All towns are artificial and were created. You're just setting an arbitrary creation date to declare the town "real" or not. I've been to Chamonix and St Anton. Neither looks anything like they did 50 years ago. They're all tourist towns kept alive by outside money. Without the tourists, they would crumble to dust since they have no other local economy.


What I mean is that Chamonix and St Anton predates skiing and ski tourism. Of course, these towns are different than 50 years ago, every few town aren't. The economy wasn't initial based on tourism at these places and has shifted heavily to tourism. Not uncommon to many regional one industry town across North America. Aspen started off as a mining town, didn't it? Whistler and Vail didn't exist until someone decided to start a resort and built a village and lodging, many of it for non and temporary residences.
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Re: Is the ski resort model dead?

Postby Marc_C » Sat Oct 16, 2010 12:18 am

Patrick wrote:Chamonix and St.Anton (although I've been to Austria) are real towns, Whistler and Vail are artificial and were created.

Um, so what? They're real towns with a population base, government, services, et al. How they came to be is irrelevant.
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Re: Is the ski resort model dead?

Postby Tony Crocker » Sat Oct 16, 2010 1:21 am

Patrick wrote:Basic demography. Unless the ski industry in the US (but I believe that they expect a decline in the next 15-20 years). I've read this somewhere, don't recall where.

Then "they" need to explain why U.S. skier visits are trending up now after 2 flat decades, especially the 2nd highest ever in 2009-10 under adverse snow and economic conditions. I also think it's somewhat likely that the Alps will hold their own despite Western European demographics by attracting vacationers from newly affluent countries. Western Canada might get some help here too.

Patrick wrote:Whistler and Vail are artificial and were created.

But why were they created where they were? Because they have great terrain and snow, which is what most of us on this thread assert are top priorities! You can put Mammoth, Snowbird and many of the purpose built resorts in France in the same category.

rfarren wrote:Would you prefer that skiing was only for those who live in the mountains or the super wealthy? By not catering to the masses you will marginalize the sport, and that I can promise you would be bad for business.

I would also argue that those ski trains to quebec were more analogous to destination skiing trips to europe or out west nowadays.

Yes, skiing was far more of an elitist sport in the early days than it is now. I'd guess the most "populist" era was in the 1970's when I was getting started.

rfarren wrote:I would imagine that the ski industry will need to expand the percentage of the population that skis to stay viable. The number of people that ski now in terms of percentage of population must be greater than ever before (although, admittedly I don't know that). What's to say that the sport's popularity won't continue to grow in the future?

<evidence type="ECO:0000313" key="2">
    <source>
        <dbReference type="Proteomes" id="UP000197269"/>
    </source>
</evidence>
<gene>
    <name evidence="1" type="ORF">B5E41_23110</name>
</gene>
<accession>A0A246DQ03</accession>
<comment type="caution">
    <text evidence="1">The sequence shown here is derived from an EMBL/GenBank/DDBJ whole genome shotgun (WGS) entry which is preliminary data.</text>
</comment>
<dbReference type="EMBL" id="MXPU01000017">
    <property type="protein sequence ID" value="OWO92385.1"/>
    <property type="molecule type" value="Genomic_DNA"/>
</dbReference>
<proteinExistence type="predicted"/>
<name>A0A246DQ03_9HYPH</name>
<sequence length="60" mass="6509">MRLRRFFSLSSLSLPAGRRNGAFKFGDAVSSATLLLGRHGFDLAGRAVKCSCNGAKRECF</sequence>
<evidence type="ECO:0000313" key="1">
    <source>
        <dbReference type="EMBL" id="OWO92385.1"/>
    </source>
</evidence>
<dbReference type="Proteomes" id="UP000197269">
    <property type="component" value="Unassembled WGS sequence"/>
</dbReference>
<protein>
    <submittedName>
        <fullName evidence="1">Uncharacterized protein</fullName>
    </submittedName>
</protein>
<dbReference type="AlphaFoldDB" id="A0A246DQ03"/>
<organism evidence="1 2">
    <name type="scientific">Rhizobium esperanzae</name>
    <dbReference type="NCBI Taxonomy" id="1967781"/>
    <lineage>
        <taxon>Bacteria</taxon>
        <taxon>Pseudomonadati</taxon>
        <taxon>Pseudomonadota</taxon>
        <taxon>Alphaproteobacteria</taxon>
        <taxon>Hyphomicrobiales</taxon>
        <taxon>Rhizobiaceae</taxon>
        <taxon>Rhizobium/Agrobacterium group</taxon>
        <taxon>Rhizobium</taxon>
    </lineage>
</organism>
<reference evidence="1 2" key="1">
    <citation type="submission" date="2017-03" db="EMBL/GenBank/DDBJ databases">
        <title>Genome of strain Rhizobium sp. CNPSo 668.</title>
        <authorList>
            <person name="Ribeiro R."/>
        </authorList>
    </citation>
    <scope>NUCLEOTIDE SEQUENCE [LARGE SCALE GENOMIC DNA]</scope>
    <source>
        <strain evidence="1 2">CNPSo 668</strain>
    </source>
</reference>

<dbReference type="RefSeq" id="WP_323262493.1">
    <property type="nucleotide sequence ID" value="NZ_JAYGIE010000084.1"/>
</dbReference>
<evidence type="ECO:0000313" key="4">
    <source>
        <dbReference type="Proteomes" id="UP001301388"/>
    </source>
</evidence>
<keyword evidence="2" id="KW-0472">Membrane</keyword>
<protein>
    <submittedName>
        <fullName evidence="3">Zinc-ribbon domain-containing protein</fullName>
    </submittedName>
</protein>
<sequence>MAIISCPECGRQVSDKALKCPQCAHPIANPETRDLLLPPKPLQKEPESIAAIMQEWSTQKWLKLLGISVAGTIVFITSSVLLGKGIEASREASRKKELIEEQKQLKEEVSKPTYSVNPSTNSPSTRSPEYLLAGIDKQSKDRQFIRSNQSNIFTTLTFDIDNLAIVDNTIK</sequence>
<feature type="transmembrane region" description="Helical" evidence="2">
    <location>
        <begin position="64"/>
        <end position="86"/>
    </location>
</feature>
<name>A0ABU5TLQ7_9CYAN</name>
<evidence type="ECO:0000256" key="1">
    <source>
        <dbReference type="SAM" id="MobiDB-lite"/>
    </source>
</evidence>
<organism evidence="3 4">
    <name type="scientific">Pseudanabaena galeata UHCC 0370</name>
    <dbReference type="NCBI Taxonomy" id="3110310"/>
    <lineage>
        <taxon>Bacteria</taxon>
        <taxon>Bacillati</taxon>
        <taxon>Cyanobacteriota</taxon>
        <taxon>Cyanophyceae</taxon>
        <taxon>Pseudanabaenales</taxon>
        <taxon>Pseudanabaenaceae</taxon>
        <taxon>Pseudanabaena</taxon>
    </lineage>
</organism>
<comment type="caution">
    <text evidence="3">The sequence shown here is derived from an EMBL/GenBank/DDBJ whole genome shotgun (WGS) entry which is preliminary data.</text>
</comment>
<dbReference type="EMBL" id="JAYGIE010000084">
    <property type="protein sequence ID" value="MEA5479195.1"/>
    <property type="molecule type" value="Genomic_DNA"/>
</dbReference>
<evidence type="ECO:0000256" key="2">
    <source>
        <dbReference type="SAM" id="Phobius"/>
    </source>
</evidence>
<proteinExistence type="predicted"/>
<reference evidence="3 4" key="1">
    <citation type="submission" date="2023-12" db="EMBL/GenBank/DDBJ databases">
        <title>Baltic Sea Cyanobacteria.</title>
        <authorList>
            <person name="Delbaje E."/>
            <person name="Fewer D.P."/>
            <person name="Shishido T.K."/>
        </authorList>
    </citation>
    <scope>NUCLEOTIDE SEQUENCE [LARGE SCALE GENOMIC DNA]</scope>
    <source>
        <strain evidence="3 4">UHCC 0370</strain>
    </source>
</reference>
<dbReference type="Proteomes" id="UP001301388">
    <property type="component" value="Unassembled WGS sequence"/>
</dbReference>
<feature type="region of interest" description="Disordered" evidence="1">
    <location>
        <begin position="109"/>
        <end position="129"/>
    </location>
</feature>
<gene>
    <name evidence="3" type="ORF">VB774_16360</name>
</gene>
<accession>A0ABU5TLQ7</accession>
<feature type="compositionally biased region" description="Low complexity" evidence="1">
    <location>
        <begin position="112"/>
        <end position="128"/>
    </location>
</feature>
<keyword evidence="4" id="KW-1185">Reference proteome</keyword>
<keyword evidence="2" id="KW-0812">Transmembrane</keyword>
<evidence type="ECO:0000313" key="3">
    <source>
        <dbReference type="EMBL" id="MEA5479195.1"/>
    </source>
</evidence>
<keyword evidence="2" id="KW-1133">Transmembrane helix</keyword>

I'm sure that percentage grew rapidly through the 1970's, but I suspect more in line with population since. I suspect the current bump comes from the "boomer echo" generation hitting the prime "learn to ski" years.

Geoff wrote:Relative to cat skiing and heli-skiing, Silverton is a bargain. I don't think I have the skill level to use the place but I'd love to have something like that with a little less pitch where I could be one of the elite 80 shelling out $139.00 per day for a couple of weeks of skiing endless untracked.

Silverton has plenty of terrain at the "up to 30 degrees" that you like. The key caveat is the hiking: if you live at sea level you probably need 3-4 nights sleeping in Colorado first if you want to keep up at Silverton, and a week would be even better.

Geoff wrote: For now, Chile is my cheap alternative to get lots of untracked with little competition.

I don't know what you and Patrick are smoking when you're down there, but in terms of cost, quality and quantity of powder you're far better off at the second tier areas in Utah or interior B.C than anywhere in the Southern Hemisphere.
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Re: Is the ski resort model dead?

Postby Geoff » Sat Oct 16, 2010 8:43 am

Patrick wrote:What I mean is that Chamonix and St Anton predates skiing and ski tourism. Of course, these towns are different than 50 years ago, every few town aren't. The economy wasn't initial based on tourism at these places and has shifted heavily to tourism. Not uncommon to many regional one industry town across North America. Aspen started off as a mining town, didn't it? Whistler and Vail didn't exist until someone decided to start a resort and built a village and lodging, many of it for non and temporary residences.


A few farms that butt up against Mont Blanc isn't a "town". Chamonix didn't have a non-agricultural population base until tourism started. Of course, Chamonix has a 200+ year history of tourism. "Somebody" decided to build a guest house in 1770. "Somebody" decided to build a hotel in 1816. "Somebody" decided to create a mountain guide service in 1821.